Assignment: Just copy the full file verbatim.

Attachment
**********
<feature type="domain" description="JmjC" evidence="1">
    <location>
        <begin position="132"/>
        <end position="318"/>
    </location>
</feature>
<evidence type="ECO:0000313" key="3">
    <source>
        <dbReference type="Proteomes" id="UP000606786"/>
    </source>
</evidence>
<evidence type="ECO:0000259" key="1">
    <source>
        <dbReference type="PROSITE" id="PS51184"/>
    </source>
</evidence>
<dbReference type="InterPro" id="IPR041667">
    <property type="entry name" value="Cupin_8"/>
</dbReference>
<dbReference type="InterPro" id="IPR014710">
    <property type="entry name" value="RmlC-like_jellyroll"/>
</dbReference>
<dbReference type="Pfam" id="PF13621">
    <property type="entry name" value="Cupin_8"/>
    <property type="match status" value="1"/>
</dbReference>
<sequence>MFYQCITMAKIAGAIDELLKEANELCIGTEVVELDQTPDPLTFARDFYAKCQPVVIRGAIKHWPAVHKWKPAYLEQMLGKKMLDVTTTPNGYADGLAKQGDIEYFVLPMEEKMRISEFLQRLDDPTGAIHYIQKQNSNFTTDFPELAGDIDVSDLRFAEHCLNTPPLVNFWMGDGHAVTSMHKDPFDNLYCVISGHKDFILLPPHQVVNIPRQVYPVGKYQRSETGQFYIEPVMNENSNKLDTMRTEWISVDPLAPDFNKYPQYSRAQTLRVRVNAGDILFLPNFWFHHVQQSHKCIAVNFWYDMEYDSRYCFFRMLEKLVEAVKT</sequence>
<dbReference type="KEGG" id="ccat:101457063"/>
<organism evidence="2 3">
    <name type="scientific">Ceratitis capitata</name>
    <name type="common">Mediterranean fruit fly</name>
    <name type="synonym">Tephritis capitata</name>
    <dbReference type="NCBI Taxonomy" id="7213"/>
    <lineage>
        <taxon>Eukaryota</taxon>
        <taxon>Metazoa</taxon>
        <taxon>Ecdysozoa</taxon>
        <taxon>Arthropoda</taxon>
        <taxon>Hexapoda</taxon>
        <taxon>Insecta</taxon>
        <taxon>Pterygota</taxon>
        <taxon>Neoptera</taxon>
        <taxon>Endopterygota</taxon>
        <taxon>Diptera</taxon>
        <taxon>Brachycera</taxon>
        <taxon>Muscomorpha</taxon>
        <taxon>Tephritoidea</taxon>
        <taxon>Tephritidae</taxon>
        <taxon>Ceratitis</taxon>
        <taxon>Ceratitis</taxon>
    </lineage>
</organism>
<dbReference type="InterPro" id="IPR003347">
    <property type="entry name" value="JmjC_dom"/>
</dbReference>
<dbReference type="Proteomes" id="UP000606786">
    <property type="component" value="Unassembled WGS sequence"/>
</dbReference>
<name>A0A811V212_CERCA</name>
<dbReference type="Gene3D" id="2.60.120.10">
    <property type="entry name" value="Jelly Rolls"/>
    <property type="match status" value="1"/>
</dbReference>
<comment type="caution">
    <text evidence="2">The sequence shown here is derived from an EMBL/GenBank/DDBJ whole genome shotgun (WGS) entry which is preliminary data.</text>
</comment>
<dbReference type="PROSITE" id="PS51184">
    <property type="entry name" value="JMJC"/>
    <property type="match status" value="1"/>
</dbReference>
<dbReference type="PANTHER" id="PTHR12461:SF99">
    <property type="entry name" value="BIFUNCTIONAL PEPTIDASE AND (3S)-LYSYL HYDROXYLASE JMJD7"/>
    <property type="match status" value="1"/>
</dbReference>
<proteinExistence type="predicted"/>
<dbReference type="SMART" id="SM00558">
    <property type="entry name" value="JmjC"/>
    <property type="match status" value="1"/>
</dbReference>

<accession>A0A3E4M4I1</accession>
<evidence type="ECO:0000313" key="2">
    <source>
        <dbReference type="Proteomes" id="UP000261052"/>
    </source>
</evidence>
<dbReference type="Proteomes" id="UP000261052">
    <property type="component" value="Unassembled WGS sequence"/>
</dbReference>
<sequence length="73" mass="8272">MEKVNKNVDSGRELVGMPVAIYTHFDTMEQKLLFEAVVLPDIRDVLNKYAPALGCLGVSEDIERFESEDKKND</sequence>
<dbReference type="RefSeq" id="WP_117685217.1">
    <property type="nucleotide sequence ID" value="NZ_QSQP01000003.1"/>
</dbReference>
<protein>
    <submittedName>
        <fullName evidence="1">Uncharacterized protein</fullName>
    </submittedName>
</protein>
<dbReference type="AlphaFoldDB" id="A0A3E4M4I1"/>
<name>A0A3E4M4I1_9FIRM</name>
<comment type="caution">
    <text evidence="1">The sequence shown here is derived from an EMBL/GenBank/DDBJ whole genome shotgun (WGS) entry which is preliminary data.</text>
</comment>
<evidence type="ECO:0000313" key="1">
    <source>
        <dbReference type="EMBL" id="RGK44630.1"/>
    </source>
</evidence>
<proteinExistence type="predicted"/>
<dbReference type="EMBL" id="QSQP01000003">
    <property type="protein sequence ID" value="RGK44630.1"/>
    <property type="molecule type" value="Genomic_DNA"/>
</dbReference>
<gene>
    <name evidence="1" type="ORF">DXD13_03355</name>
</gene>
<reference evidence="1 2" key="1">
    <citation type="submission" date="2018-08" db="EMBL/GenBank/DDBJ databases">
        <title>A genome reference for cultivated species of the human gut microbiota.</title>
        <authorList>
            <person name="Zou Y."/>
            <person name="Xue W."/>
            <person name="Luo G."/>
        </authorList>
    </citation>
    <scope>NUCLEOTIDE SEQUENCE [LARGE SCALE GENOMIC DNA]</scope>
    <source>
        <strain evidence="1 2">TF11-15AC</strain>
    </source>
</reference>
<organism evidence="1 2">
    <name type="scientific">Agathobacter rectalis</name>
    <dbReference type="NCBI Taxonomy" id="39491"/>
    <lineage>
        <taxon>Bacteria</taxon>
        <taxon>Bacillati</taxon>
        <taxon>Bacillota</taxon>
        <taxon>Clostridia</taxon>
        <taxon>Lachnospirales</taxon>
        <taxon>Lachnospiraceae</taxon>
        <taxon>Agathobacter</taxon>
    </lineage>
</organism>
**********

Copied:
<feature type="domain" description="JmjC" evidence="1">
    <location>
        <begin position="132"/>
        <end position="318"/>
    </location>
</feature>
<evidence type="ECO:0000313" key="3">
    <source>
        <dbReference type="Proteomes" id="UP000606786"/>
    </source>
</evidence>
<evidence type="ECO:0000259" key="1">
    <source>
        <dbReference type="PROSITE" id="PS51184"/>
    </source>
</evidence>
<dbReference type="InterPro" id="IPR041667">
    <property type="entry name" value="Cupin_8"/>
</dbReference>
<dbReference type="InterPro" id="IPR014710">
    <property type="entry name" value="RmlC-like_jellyroll"/>
</dbReference>
<dbReference type="Pfam" id="PF13621">
    <property type="entry name" value="Cupin_8"/>
    <property type="match status" value="1"/>
</dbReference>
<sequence>MFYQCITMAKIAGAIDELLKEANELCIGTEVVELDQTPDPLTFARDFYAKCQPVVIRGAIKHWPAVHKWKPAYLEQMLGKKMLDVTTTPNGYADGLAKQGDIEYFVLPMEEKMRISEFLQRLDDPTGAIHYIQKQNSNFTTDFPELAGDIDVSDLRFAEHCLNTPPLVNFWMGDGHAVTSMHKDPFDNLYCVISGHKDFILLPPHQVVNIPRQVYPVGKYQRSETGQFYIEPVMNENSNKLDTMRTEWISVDPLAPDFNKYPQYSRAQTLRVRVNAGDILFLPNFWFHHVQQSHKCIAVNFWYDMEYDSRYCFFRMLEKLVEAVKT</sequence>
<dbReference type="KEGG" id="ccat:101457063"/>
<organism evidence="2 3">
    <name type="scientific">Ceratitis capitata</name>
    <name type="common">Mediterranean fruit fly</name>
    <name type="synonym">Tephritis capitata</name>
    <dbReference type="NCBI Taxonomy" id="7213"/>
    <lineage>
        <taxon>Eukaryota</taxon>
        <taxon>Metazoa</taxon>
        <taxon>Ecdysozoa</taxon>
        <taxon>Arthropoda</taxon>
        <taxon>Hexapoda</taxon>
        <taxon>Insecta</taxon>
        <taxon>Pterygota</taxon>
        <taxon>Neoptera</taxon>
        <taxon>Endopterygota</taxon>
        <taxon>Diptera</taxon>
        <taxon>Brachycera</taxon>
        <taxon>Muscomorpha</taxon>
        <taxon>Tephritoidea</taxon>
        <taxon>Tephritidae</taxon>
        <taxon>Ceratitis</taxon>
        <taxon>Ceratitis</taxon>
    </lineage>
</organism>
<dbReference type="InterPro" id="IPR003347">
    <property type="entry name" value="JmjC_dom"/>
</dbReference>
<dbReference type="Proteomes" id="UP000606786">
    <property type="component" value="Unassembled WGS sequence"/>
</dbReference>
<name>A0A811V212_CERCA</name>
<dbReference type="Gene3D" id="2.60.120.10">
    <property type="entry name" value="Jelly Rolls"/>
    <property type="match status" value="1"/>
</dbReference>
<comment type="caution">
    <text evidence="2">The sequence shown here is derived from an EMBL/GenBank/DDBJ whole genome shotgun (WGS) entry which is preliminary data.</text>
</comment>
<dbReference type="PROSITE" id="PS51184">
    <property type="entry name" value="JMJC"/>
    <property type="match status" value="1"/>
</dbReference>
<dbReference type="PANTHER" id="PTHR12461:SF99">
    <property type="entry name" value="BIFUNCTIONAL PEPTIDASE AND (3S)-LYSYL HYDROXYLASE JMJD7"/>
    <property type="match status" value="1"/>
</dbReference>
<proteinExistence type="predicted"/>
<dbReference type="SMART" id="SM00558">
    <property type="entry name" value="JmjC"/>
    <property type="match status" value="1"/>
</dbReference>

<accession>A0A3E4M4I1</accession>
<evidence type="ECO:0000313" key="2">
    <source>
        <dbReference type="Proteomes" id="UP000261052"/>
    </source>
</evidence>
<dbReference type="Proteomes" id="UP000261052">
    <property type="component" value="Unassembled WGS sequence"/>
</dbReference>
<sequence length="73" mass="8272">MEKVNKNVDSGRELVGMPVAIYTHFDTMEQKLLFEAVVLPDIRDVLNKYAPALGCLGVSEDIERFESEDKKND</sequence>
<dbReference type="RefSeq" id="WP_117685217.1">
    <property type="nucleotide sequence ID" value="NZ_QSQP01000003.1"/>
</dbReference>
<protein>
    <submittedName>
        <fullName evidence="1">Uncharacterized protein</fullName>
    </submittedName>
</protein>
<dbReference type="AlphaFoldDB" id="A0A3E4M4I1"/>
<name>A0A3E4M4I1_9FIRM</name>
<comment type="caution">
    <text evidence="1">The sequence shown here is derived from an EMBL/GenBank/DDBJ whole genome shotgun (WGS) entry which is preliminary data.</text>
</comment>
<evidence type="ECO:0000313" key="1">
    <source>
        <dbReference type="EMBL" id="RGK44630.1"/>
    </source>
</evidence>
<proteinExistence type="predicted"/>
<dbReference type="EMBL" id="QSQP01000003">
    <property type="protein sequence ID" value="RGK44630.1"/>
    <property type="molecule type" value="Genomic_DNA"/>
</dbReference>
<gene>
    <name evidence="1" type="ORF">DXD13_03355</name>
</gene>
<reference evidence="1 2" key="1">
    <citation type="submission" date="2018-08" db="EMBL/GenBank/DDBJ databases">
        <title>A genome reference for cultivated species of the human gut microbiota.</title>
        <authorList>
            <person name="Zou Y."/>
            <person name="Xue W."/>
            <person name="Luo G."/>
        </authorList>
    </citation>
    <scope>NUCLEOTIDE SEQUENCE [LARGE SCALE GENOMIC DNA]</scope>
    <source>
        <strain evidence="1 2">TF11-15AC</strain>
    </source>
</reference>
<organism evidence="1 2">
    <name type="scientific">Agathobacter rectalis</name>
    <dbReference type="NCBI Taxonomy" id="39491"/>
    <lineage>
        <taxon>Bacteria</taxon>
        <taxon>Bacillati</taxon>
        <taxon>Bacillota</taxon>
        <taxon>Clostridia</taxon>
        <taxon>Lachnospirales</taxon>
        <taxon>Lachnospiraceae</taxon>
        <taxon>Agathobacter</taxon>
    </lineage>
</organism>